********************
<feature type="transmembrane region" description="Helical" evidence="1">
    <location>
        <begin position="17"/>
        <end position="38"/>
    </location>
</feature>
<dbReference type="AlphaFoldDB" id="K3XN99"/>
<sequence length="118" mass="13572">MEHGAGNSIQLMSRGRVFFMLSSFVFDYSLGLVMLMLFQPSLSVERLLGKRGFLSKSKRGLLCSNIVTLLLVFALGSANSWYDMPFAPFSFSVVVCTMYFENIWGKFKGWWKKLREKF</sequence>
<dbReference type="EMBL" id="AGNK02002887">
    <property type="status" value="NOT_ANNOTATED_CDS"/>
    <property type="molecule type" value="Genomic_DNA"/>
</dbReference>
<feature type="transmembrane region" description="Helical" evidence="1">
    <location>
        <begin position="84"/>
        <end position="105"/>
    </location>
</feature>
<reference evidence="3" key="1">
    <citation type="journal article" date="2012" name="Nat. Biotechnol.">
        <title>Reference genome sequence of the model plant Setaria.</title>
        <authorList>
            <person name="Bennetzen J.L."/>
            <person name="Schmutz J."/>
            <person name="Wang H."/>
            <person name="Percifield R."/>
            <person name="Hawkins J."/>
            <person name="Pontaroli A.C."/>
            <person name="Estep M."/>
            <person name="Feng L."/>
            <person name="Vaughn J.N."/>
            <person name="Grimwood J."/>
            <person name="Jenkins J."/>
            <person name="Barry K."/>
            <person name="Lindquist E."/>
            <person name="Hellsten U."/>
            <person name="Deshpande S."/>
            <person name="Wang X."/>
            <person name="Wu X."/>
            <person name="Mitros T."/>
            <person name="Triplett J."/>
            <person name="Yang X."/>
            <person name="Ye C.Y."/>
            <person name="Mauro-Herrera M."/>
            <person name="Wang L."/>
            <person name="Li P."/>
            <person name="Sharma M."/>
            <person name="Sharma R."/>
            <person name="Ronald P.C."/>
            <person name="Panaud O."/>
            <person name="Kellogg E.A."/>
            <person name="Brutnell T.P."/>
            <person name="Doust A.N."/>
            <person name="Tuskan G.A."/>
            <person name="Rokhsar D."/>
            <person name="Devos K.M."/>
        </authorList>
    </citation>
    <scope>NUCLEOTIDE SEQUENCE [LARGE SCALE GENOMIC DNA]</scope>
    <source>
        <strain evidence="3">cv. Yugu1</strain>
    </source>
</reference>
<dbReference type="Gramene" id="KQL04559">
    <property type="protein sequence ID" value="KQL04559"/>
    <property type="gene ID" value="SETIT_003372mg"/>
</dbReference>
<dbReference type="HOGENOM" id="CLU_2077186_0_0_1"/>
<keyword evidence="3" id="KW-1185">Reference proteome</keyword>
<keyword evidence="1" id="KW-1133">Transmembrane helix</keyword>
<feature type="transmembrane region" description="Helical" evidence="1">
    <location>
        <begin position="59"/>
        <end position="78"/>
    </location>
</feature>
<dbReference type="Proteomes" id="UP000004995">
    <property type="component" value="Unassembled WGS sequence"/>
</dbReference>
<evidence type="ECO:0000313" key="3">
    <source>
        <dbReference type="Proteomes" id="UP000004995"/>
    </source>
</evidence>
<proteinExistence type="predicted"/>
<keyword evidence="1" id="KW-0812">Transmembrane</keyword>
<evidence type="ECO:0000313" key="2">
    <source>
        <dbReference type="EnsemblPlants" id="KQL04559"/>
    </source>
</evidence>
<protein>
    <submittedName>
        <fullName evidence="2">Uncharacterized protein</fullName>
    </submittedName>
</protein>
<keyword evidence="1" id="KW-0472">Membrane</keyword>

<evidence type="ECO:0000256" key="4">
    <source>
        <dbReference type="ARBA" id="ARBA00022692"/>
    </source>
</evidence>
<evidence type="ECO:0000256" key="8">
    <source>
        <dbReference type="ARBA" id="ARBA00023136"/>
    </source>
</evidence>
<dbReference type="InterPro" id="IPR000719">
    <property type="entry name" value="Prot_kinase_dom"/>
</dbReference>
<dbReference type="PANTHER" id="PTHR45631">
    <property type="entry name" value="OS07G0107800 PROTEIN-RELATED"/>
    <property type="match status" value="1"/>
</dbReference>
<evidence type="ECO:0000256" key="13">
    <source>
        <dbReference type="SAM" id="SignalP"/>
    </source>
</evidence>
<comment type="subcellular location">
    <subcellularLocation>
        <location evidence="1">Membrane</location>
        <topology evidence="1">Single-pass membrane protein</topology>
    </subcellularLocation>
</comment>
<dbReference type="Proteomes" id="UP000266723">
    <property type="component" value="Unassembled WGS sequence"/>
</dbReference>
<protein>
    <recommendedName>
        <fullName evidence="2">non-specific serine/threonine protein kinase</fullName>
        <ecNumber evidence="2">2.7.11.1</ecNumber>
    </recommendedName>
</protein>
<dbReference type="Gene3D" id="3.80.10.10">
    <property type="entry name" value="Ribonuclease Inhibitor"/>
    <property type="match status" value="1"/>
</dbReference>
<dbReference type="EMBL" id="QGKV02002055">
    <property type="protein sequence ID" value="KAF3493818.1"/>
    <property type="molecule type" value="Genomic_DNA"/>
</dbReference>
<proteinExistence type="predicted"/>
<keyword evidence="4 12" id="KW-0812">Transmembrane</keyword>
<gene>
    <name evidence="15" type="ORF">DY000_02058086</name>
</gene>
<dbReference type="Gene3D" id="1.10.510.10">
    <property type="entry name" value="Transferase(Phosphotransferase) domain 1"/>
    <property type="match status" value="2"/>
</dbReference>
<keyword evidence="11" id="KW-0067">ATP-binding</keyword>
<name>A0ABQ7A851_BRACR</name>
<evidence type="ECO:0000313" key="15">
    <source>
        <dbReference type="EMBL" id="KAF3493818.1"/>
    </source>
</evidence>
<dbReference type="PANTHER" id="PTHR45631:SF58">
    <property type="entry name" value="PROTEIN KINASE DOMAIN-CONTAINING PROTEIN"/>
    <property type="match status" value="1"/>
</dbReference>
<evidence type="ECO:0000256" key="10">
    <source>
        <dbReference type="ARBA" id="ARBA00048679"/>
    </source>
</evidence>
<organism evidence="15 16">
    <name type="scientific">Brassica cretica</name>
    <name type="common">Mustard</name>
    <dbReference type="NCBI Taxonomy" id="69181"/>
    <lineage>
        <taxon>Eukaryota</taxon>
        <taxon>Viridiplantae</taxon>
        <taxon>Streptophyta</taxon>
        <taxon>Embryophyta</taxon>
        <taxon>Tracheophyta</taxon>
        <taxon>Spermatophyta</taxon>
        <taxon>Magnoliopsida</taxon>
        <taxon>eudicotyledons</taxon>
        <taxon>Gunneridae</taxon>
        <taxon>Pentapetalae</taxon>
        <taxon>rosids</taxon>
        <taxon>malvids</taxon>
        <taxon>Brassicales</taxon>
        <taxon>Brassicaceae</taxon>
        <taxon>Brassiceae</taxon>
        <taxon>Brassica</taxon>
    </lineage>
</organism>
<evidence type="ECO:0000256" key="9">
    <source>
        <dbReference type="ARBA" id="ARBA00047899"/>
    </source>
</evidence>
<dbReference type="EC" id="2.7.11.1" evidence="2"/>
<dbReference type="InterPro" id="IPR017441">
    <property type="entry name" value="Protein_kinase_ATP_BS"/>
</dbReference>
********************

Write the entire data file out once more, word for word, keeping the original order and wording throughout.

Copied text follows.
<feature type="transmembrane region" description="Helical" evidence="1">
    <location>
        <begin position="17"/>
        <end position="38"/>
    </location>
</feature>
<dbReference type="AlphaFoldDB" id="K3XN99"/>
<sequence length="118" mass="13572">MEHGAGNSIQLMSRGRVFFMLSSFVFDYSLGLVMLMLFQPSLSVERLLGKRGFLSKSKRGLLCSNIVTLLLVFALGSANSWYDMPFAPFSFSVVVCTMYFENIWGKFKGWWKKLREKF</sequence>
<dbReference type="EMBL" id="AGNK02002887">
    <property type="status" value="NOT_ANNOTATED_CDS"/>
    <property type="molecule type" value="Genomic_DNA"/>
</dbReference>
<feature type="transmembrane region" description="Helical" evidence="1">
    <location>
        <begin position="84"/>
        <end position="105"/>
    </location>
</feature>
<reference evidence="3" key="1">
    <citation type="journal article" date="2012" name="Nat. Biotechnol.">
        <title>Reference genome sequence of the model plant Setaria.</title>
        <authorList>
            <person name="Bennetzen J.L."/>
            <person name="Schmutz J."/>
            <person name="Wang H."/>
            <person name="Percifield R."/>
            <person name="Hawkins J."/>
            <person name="Pontaroli A.C."/>
            <person name="Estep M."/>
            <person name="Feng L."/>
            <person name="Vaughn J.N."/>
            <person name="Grimwood J."/>
            <person name="Jenkins J."/>
            <person name="Barry K."/>
            <person name="Lindquist E."/>
            <person name="Hellsten U."/>
            <person name="Deshpande S."/>
            <person name="Wang X."/>
            <person name="Wu X."/>
            <person name="Mitros T."/>
            <person name="Triplett J."/>
            <person name="Yang X."/>
            <person name="Ye C.Y."/>
            <person name="Mauro-Herrera M."/>
            <person name="Wang L."/>
            <person name="Li P."/>
            <person name="Sharma M."/>
            <person name="Sharma R."/>
            <person name="Ronald P.C."/>
            <person name="Panaud O."/>
            <person name="Kellogg E.A."/>
            <person name="Brutnell T.P."/>
            <person name="Doust A.N."/>
            <person name="Tuskan G.A."/>
            <person name="Rokhsar D."/>
            <person name="Devos K.M."/>
        </authorList>
    </citation>
    <scope>NUCLEOTIDE SEQUENCE [LARGE SCALE GENOMIC DNA]</scope>
    <source>
        <strain evidence="3">cv. Yugu1</strain>
    </source>
</reference>
<dbReference type="Gramene" id="KQL04559">
    <property type="protein sequence ID" value="KQL04559"/>
    <property type="gene ID" value="SETIT_003372mg"/>
</dbReference>
<dbReference type="HOGENOM" id="CLU_2077186_0_0_1"/>
<keyword evidence="3" id="KW-1185">Reference proteome</keyword>
<keyword evidence="1" id="KW-1133">Transmembrane helix</keyword>
<feature type="transmembrane region" description="Helical" evidence="1">
    <location>
        <begin position="59"/>
        <end position="78"/>
    </location>
</feature>
<dbReference type="Proteomes" id="UP000004995">
    <property type="component" value="Unassembled WGS sequence"/>
</dbReference>
<evidence type="ECO:0000313" key="3">
    <source>
        <dbReference type="Proteomes" id="UP000004995"/>
    </source>
</evidence>
<proteinExistence type="predicted"/>
<keyword evidence="1" id="KW-0812">Transmembrane</keyword>
<evidence type="ECO:0000313" key="2">
    <source>
        <dbReference type="EnsemblPlants" id="KQL04559"/>
    </source>
</evidence>
<protein>
    <submittedName>
        <fullName evidence="2">Uncharacterized protein</fullName>
    </submittedName>
</protein>
<keyword evidence="1" id="KW-0472">Membrane</keyword>

<evidence type="ECO:0000256" key="4">
    <source>
        <dbReference type="ARBA" id="ARBA00022692"/>
    </source>
</evidence>
<evidence type="ECO:0000256" key="8">
    <source>
        <dbReference type="ARBA" id="ARBA00023136"/>
    </source>
</evidence>
<dbReference type="InterPro" id="IPR000719">
    <property type="entry name" value="Prot_kinase_dom"/>
</dbReference>
<dbReference type="PANTHER" id="PTHR45631">
    <property type="entry name" value="OS07G0107800 PROTEIN-RELATED"/>
    <property type="match status" value="1"/>
</dbReference>
<evidence type="ECO:0000256" key="13">
    <source>
        <dbReference type="SAM" id="SignalP"/>
    </source>
</evidence>
<comment type="subcellular location">
    <subcellularLocation>
        <location evidence="1">Membrane</location>
        <topology evidence="1">Single-pass membrane protein</topology>
    </subcellularLocation>
</comment>
<dbReference type="Proteomes" id="UP000266723">
    <property type="component" value="Unassembled WGS sequence"/>
</dbReference>
<protein>
    <recommendedName>
        <fullName evidence="2">non-specific serine/threonine protein kinase</fullName>
        <ecNumber evidence="2">2.7.11.1</ecNumber>
    </recommendedName>
</protein>
<dbReference type="Gene3D" id="3.80.10.10">
    <property type="entry name" value="Ribonuclease Inhibitor"/>
    <property type="match status" value="1"/>
</dbReference>
<dbReference type="EMBL" id="QGKV02002055">
    <property type="protein sequence ID" value="KAF3493818.1"/>
    <property type="molecule type" value="Genomic_DNA"/>
</dbReference>
<proteinExistence type="predicted"/>
<keyword evidence="4 12" id="KW-0812">Transmembrane</keyword>
<gene>
    <name evidence="15" type="ORF">DY000_02058086</name>
</gene>
<dbReference type="Gene3D" id="1.10.510.10">
    <property type="entry name" value="Transferase(Phosphotransferase) domain 1"/>
    <property type="match status" value="2"/>
</dbReference>
<keyword evidence="11" id="KW-0067">ATP-binding</keyword>
<name>A0ABQ7A851_BRACR</name>
<evidence type="ECO:0000313" key="15">
    <source>
        <dbReference type="EMBL" id="KAF3493818.1"/>
    </source>
</evidence>
<dbReference type="PANTHER" id="PTHR45631:SF58">
    <property type="entry name" value="PROTEIN KINASE DOMAIN-CONTAINING PROTEIN"/>
    <property type="match status" value="1"/>
</dbReference>
<evidence type="ECO:0000256" key="10">
    <source>
        <dbReference type="ARBA" id="ARBA00048679"/>
    </source>
</evidence>
<organism evidence="15 16">
    <name type="scientific">Brassica cretica</name>
    <name type="common">Mustard</name>
    <dbReference type="NCBI Taxonomy" id="69181"/>
    <lineage>
        <taxon>Eukaryota</taxon>
        <taxon>Viridiplantae</taxon>
        <taxon>Streptophyta</taxon>
        <taxon>Embryophyta</taxon>
        <taxon>Tracheophyta</taxon>
        <taxon>Spermatophyta</taxon>
        <taxon>Magnoliopsida</taxon>
        <taxon>eudicotyledons</taxon>
        <taxon>Gunneridae</taxon>
        <taxon>Pentapetalae</taxon>
        <taxon>rosids</taxon>
        <taxon>malvids</taxon>
        <taxon>Brassicales</taxon>
        <taxon>Brassicaceae</taxon>
        <taxon>Brassiceae</taxon>
        <taxon>Brassica</taxon>
    </lineage>
</organism>
<evidence type="ECO:0000256" key="9">
    <source>
        <dbReference type="ARBA" id="ARBA00047899"/>
    </source>
</evidence>
<dbReference type="EC" id="2.7.11.1" evidence="2"/>
<dbReference type="InterPro" id="IPR017441">
    <property type="entry name" value="Protein_kinase_ATP_BS"/>
</dbReference>